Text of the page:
Plaything of Sutekh #4 Is Now Available

Plaything of Sutekh 4 montage

As a follow-up to my last post, I’m now happy to report that Plaything of Sutekh #4 is now available, after what seems like an eternity since the last issue. 🙂

As the details on the Plaything of Sutekh blog state, the new issue features articles on:-

  • Pacifism in Doctor Who – a look at how The Daleks and The Dominators gave turning the other cheek the thumbs down.
  • The Ark vs The Ark in Space – David Rolinson looks at the similarities between these two stories.
  • RTD & Religion – Sean Alexander examines a key aspect of the series under Russell T’s tenure.
  • E-Space – Jez Strickley spies a dystopian slant in this Season 18 trilogy.
  • Secret Who – we look at two underrated stories The Claws of Axos and The Time Monster
  • Changing Times – a look back at Peter Capaldi’s first season.
  • Doc Top Ten – one writer looks at his favourite Who comic strips.
  • Gateway Drug – Stephen Wood confesses how it all started with him and Who…

For those who aren’t familiar with it, Plaything of Sutekh is a professionally produced, traditional A5 print Doctor Who fanzine – yes, a real paper zine, not an electronic download, a website or a blog. It is brought to you by Richard Farrell, John Connors and their Merry crew – Richard also edits the very excellent Gerry Anderson fanzine Andersonic. Both zines are among the best fanzines currently available, especially considering that the traditional print fanzine is an endangered species in the increasingly electronic and online modern era.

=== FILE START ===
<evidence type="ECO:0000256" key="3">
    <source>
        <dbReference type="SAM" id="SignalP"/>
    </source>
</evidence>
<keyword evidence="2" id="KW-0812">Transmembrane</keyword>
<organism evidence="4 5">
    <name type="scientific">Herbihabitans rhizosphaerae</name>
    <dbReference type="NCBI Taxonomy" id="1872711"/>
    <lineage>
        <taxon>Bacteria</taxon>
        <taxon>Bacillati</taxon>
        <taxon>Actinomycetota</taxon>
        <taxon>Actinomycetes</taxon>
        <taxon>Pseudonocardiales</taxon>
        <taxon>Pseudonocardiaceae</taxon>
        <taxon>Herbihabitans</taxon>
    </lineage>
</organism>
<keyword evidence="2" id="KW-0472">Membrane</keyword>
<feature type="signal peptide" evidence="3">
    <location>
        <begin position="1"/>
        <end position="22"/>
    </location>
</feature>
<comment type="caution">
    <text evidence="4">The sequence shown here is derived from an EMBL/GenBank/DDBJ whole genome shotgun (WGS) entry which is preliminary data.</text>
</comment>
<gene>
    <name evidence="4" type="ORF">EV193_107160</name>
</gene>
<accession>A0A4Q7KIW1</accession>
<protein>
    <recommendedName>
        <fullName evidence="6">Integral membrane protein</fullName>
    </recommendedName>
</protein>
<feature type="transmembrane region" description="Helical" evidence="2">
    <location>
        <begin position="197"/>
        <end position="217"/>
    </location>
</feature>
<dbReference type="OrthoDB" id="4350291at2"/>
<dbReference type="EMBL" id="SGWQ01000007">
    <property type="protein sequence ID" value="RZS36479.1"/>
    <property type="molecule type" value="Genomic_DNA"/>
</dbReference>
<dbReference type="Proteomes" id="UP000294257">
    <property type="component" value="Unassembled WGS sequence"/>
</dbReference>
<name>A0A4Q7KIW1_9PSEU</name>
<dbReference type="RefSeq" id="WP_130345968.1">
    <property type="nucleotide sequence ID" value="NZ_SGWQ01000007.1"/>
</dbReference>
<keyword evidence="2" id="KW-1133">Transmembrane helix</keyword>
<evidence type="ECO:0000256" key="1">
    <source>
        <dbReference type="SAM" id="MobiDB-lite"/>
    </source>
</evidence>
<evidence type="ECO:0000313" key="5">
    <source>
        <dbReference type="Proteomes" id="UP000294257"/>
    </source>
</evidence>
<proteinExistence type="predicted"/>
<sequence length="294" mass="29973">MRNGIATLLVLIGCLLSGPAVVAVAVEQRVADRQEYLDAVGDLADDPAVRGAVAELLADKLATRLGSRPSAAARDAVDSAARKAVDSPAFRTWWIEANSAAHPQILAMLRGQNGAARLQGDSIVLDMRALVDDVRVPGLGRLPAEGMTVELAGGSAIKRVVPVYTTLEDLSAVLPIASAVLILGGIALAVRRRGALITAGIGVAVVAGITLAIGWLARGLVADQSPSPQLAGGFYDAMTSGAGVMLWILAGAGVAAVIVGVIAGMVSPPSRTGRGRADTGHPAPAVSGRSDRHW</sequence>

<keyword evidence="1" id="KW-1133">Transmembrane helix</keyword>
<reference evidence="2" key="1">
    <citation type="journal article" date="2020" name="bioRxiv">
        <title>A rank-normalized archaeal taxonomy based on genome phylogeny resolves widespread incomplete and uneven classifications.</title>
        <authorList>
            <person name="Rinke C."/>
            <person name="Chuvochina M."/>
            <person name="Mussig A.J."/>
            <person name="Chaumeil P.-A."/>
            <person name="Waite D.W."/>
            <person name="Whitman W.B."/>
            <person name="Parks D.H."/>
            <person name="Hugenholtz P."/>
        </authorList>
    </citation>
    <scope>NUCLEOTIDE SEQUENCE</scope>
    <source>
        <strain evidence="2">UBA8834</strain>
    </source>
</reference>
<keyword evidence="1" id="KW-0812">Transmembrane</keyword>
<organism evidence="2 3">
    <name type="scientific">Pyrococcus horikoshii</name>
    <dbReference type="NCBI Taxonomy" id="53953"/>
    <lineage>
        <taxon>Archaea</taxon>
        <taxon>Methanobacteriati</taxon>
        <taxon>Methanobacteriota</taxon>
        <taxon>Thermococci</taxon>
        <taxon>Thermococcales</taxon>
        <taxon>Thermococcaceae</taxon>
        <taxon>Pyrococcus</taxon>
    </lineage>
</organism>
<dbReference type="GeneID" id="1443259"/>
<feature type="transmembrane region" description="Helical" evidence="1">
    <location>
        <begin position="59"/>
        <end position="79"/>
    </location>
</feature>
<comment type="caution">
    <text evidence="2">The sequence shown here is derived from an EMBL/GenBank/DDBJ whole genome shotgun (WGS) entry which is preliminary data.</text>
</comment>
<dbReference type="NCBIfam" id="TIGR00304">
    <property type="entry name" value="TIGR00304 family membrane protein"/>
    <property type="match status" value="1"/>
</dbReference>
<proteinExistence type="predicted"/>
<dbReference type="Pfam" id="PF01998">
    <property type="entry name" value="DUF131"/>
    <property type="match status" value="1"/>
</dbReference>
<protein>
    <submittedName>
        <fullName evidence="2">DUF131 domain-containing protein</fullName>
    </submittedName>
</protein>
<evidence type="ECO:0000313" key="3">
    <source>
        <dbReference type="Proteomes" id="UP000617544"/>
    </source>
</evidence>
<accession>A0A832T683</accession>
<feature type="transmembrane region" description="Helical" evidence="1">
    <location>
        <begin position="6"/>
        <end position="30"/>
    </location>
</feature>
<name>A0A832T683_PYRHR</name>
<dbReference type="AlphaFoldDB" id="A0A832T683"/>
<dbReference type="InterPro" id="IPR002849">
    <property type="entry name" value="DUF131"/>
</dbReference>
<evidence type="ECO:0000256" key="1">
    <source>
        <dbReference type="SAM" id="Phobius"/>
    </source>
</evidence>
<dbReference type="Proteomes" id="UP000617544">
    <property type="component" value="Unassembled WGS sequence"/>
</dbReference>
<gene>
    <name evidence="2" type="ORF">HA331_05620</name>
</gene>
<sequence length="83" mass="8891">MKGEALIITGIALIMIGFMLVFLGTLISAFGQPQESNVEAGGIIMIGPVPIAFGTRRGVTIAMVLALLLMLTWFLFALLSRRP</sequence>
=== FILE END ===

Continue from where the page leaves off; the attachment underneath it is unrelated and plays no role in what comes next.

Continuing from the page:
Issue 4 is 36 pages, fully illustrated with colour covers and black & white interiors. It only costs a mere £2.20, which also includes free postage within the UK (check the blog for postage outside the UK).

To find out more details or order the zine, either go to the Plaything of Sutekh blog, or simply send a Paypal payment directly to playthingofsutekh@mail.com – with your address in the ‘notes’ section. You can also pay by cheque, please email for the payee details.